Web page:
An exacerbation is hard to define: the only widely accepted definition is a persistent and significant worsening of breathing in a patient with COPD, requiring a reevaluation of medications- usually including antibiotics and systemic corticosteroids, in order to help the patient to recover. While most exacerbations will not require the patient to be hospitalized, it can take days or weeks of coughing, shortness of breath, and a decline in the quality of life. A patient’s pre-exacerbation exercise ability and lung function often will not fully return after recovery from an infection or attack.
Because exacerbations cause a worsening of the disease and can significantly shorten a patient’s life expectancy, preventing these attacks from occurring is a major goal of physicians.
Corticosteroids are typically prescribed as the first line of therapy, when treating an attack, however, it’s not clear whether this type of medication therapy is effective in preventing COPD exacerbations. This type of medication therapy tends to be more effective in patients who are in stage one or stage two of COPD.
Signs, Symptoms and Causes of an Attack
The symptoms of an attack will often involve the worsening of COPD symptoms. These symptoms will include chest tightness, shortness of breath, especially during exercise or other types of physical activities, wheezing, increase fatigue, lack of energy, significant weight loss, reoccurring respiratory infections and blueness of fingernail beds or lips.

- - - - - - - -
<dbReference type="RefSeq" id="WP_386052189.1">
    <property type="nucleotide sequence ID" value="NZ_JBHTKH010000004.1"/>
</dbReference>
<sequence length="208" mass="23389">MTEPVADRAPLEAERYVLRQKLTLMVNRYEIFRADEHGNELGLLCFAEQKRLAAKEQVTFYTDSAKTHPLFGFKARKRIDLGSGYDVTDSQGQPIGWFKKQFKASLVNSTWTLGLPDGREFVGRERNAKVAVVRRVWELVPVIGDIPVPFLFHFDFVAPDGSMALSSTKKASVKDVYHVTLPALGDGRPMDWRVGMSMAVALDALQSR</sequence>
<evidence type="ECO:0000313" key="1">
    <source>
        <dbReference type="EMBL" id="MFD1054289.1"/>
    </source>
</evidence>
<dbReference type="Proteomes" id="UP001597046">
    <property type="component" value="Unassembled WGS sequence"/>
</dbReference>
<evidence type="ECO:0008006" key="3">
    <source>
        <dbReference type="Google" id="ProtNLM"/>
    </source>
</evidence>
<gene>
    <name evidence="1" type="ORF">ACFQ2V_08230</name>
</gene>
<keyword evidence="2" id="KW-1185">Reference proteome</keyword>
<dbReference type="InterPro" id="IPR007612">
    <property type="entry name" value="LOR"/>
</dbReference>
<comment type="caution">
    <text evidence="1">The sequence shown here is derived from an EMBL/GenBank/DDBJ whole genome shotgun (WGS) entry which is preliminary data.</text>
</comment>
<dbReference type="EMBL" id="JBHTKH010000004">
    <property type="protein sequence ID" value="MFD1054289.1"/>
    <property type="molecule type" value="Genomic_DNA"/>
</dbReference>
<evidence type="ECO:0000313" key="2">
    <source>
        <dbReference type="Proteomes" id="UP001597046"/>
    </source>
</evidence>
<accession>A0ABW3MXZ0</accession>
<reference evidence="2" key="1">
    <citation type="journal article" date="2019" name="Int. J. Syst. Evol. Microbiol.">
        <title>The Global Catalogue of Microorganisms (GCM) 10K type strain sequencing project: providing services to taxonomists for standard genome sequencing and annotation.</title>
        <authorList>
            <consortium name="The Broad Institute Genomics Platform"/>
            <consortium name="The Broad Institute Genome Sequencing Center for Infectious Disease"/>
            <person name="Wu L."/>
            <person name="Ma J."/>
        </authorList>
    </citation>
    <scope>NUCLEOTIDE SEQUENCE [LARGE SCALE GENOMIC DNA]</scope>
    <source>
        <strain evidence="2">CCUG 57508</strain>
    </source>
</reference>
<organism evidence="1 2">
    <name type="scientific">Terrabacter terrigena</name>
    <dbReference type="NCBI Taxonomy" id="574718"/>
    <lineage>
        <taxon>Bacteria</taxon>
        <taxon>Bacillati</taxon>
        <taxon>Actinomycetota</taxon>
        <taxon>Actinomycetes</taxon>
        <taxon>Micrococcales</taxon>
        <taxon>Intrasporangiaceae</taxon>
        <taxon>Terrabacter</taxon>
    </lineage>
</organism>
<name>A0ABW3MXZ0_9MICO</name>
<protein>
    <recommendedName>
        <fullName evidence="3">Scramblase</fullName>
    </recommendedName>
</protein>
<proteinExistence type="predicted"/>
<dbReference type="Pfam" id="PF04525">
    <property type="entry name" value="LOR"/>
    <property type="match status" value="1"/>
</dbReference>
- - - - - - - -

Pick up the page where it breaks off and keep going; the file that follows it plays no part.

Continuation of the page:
How the Lungs are effected by COPD
The main cause of this disease is smoking, although only about twenty percent of chronic smokers will develop this disease. Some tobacco smokers will be diagnosed with less common lung conditions, which are initially misdiagnosed as COPD, until a more thorough evaluation is performed.
This disease can also often occur in women who are exposed to fumes from burning fuel for heating and cooking, in poorly ventilated homes.
Air will travel down the trachea and into the lungs through two large tubes known as the bronchi. Inside the lungs the bronchi divides several times into several smaller tubes known as bronchioles, which end in small clusters of air sacs. These air sacs have paper thin walls that are full of tiny capillaries. The oxygen that’s contained in the air a person inhales will pass into these capillaries and then enter the bloodstream. At the same time, a gas known as carbon dioxide is also inhaled.
A person’s lungs will rely on the elasticity of the large bronchial tubes, in addition to air sacs, to expel air out of the body. This disease will cause the bronchial tubes to lose their elasticity and cause the air sacs to partially collapse, which will leave some air trapped in the lungs when a person exhales.
Some causes of airway obstruction include the lung disease known as emphysema. This disease will cause the destruction of elastic fibers and fragile walls of the alveoli. The small airways will collapse when a person exhales, which in turn will impair the airflow out of the lungs.
Chronic bronchitis involves the inflammation of the lungs and bronchial tubes, which causes the lungs to produce more mucus. The mucus will also further narrow and block the bronchial tubes. A person will also develop a chronic cough trying to clear out the airways.